Double Conscience, March 20–August16, 2015 at MOCA Grand Avenue, courtesy of The Museum of Contemporary Art, Los Angeles, photo by Brian Forrest.
Double Conscience, March 20–August16, 2015 at MOCA Grand Avenue, courtesy of The Museum of Contemporary Art, Los Angeles, photo by Brian Forrest.

3. Get a history lesson at LACMA (and take a selfie by the street lamps) 

LACMA’s newest exhibit “The Magic Medium” spans 150 years of photography history, featuring artists who have somehow challenged the limits of the photographic medium. Works are featured from the first days of daguerreotypes all the way up to today’s digital practices. 

My favorite artist featured is bright young thing Matthew Brandt, who has made his name in the art world by developing film photographs using media other than the traditional chemicals – examples include lake water, bubble gum and earwax. 

“The Magic Medium” begins tomorrow, July 11, and will be on view until February 7. Admission is $15 regularly and $10 for students.

4. View some stripper screensaver art

"Niki, Lucy, Lola, Viola,” Petra Cortright’s solo show at Depart Foundation in West Hollywood, just opened yesterday, and it’s already causing a stir. The video works in the main gallery are comprised of screensavers downloaded from a website called VirtuaGirl, which lets you purchase a virtual stripper that struts her stuff in a corner of your desktop while you go about your business.

The point isn’t, really, about grabbing attention with strippers or making a statement on the sexual economy; it’s more a comment on “infinite virtual redundancy,” and what it means to be a “net artist.”

"Niki, Lucy, Lola, Viola” runs through Sept. 12 and is free to view.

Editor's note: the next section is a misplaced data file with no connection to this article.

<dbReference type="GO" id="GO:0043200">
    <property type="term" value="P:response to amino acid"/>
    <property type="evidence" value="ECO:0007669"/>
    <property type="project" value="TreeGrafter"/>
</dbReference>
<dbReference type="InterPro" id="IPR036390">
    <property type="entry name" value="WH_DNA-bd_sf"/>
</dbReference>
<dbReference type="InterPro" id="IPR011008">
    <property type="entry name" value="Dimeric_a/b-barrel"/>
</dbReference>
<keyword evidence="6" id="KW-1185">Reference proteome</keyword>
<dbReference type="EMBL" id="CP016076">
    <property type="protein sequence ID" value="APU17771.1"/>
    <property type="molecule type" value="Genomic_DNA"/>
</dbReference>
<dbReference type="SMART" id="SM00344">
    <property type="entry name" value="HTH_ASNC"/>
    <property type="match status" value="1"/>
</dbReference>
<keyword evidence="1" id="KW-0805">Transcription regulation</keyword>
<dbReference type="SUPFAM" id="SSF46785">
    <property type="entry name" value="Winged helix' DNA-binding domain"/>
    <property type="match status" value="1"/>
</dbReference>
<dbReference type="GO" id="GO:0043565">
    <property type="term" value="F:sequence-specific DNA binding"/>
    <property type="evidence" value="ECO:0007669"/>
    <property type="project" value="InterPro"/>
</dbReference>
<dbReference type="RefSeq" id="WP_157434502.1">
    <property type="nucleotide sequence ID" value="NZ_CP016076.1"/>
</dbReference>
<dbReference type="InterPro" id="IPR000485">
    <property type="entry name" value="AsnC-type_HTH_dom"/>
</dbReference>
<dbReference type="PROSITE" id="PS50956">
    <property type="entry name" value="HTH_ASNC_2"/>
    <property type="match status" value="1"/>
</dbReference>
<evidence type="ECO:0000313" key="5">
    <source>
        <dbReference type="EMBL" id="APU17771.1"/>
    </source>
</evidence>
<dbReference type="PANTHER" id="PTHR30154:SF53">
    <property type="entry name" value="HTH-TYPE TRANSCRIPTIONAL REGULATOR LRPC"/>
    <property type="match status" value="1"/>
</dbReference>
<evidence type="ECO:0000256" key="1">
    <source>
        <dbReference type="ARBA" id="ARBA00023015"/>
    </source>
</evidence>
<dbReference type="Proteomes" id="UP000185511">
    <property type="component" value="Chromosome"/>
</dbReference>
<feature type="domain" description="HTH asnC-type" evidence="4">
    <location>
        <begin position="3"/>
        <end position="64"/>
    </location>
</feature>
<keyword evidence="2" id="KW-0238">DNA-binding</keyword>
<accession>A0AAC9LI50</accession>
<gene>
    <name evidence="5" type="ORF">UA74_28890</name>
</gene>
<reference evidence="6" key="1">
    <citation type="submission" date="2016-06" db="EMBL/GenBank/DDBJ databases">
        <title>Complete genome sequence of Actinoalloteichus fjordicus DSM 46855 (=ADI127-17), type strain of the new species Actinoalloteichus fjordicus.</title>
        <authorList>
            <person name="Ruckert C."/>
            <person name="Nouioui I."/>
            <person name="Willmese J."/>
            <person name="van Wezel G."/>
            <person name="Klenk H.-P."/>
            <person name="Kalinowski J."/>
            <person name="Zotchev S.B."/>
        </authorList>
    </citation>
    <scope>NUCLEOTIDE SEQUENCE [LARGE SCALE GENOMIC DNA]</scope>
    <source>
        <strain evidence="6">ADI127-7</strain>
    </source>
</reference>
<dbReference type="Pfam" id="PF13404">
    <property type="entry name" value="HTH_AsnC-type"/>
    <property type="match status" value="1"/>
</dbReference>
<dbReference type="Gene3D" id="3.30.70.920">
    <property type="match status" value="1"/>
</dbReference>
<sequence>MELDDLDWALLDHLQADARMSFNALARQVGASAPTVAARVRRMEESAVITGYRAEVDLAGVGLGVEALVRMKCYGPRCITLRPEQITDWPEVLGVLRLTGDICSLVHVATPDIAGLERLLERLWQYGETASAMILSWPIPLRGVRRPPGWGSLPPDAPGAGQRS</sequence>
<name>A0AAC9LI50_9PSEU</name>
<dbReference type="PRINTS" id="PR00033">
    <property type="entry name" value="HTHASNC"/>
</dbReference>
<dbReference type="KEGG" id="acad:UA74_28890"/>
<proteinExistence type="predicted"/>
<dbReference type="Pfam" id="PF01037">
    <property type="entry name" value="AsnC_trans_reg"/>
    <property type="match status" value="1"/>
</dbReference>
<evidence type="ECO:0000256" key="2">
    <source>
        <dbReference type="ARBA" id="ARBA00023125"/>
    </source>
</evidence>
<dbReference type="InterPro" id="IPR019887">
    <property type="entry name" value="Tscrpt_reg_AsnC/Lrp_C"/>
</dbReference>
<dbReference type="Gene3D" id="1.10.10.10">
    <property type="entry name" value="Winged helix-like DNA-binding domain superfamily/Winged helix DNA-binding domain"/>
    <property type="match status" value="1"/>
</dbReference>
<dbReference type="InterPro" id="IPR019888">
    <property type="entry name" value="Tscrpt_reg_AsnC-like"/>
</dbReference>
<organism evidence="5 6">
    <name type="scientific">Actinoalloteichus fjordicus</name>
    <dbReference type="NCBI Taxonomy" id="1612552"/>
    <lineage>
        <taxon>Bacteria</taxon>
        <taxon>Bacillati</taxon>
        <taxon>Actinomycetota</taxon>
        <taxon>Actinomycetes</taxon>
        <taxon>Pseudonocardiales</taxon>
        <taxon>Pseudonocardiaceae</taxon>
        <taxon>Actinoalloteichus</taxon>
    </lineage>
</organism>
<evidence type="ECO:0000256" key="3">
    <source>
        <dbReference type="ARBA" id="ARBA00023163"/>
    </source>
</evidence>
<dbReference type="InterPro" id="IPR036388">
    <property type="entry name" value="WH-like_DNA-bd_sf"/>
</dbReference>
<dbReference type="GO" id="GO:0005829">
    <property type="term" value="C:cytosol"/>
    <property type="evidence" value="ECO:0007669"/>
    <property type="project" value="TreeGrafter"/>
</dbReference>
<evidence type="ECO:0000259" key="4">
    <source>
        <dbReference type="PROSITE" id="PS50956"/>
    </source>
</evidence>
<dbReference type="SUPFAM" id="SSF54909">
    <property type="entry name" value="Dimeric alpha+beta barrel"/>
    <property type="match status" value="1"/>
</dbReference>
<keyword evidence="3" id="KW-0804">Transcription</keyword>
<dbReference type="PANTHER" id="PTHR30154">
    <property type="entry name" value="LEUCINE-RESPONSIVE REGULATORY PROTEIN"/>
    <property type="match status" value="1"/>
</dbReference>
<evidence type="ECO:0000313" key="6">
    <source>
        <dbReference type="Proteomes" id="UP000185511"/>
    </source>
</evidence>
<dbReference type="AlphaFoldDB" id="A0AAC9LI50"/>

5. Learn about rap from professors and poets (for free)

The Hammer Museum is offering a free event exploring the overlap between rap, poetry and academia, examining the study of rap as spoken-word poetry and how works like Kendrick Lamar’s “To Pimp a Butterfly” are being used in schools to teach about racism and other social issues of our day. The event, in which “mini-lectures” by hip-hop and poetry scholars will be interspersed with performances, will also be available to stream online here.

“Hip-hop Logic: The Role of Hip-hop in 21st Century Education & Poetics” is on Sunday, July 12 at 3:30 p.m. Get your free tickets at the Hammer Box Office an hour before the show.

6. Enjoy performance art, comedy and food trucks in Little Tokyo

“Step and Repeat,” MOCA’s annual “celebration of performance art, comedy, poetry, live music, and more,” costs less than a movie to attend and couldn’t be easier to access off the Gold Line. Each of the three nights offers a different selection of poets, DJs, comedians and artists curated by MOCA for a funky (and loud) experience perfect for a hip date or friends’ night out.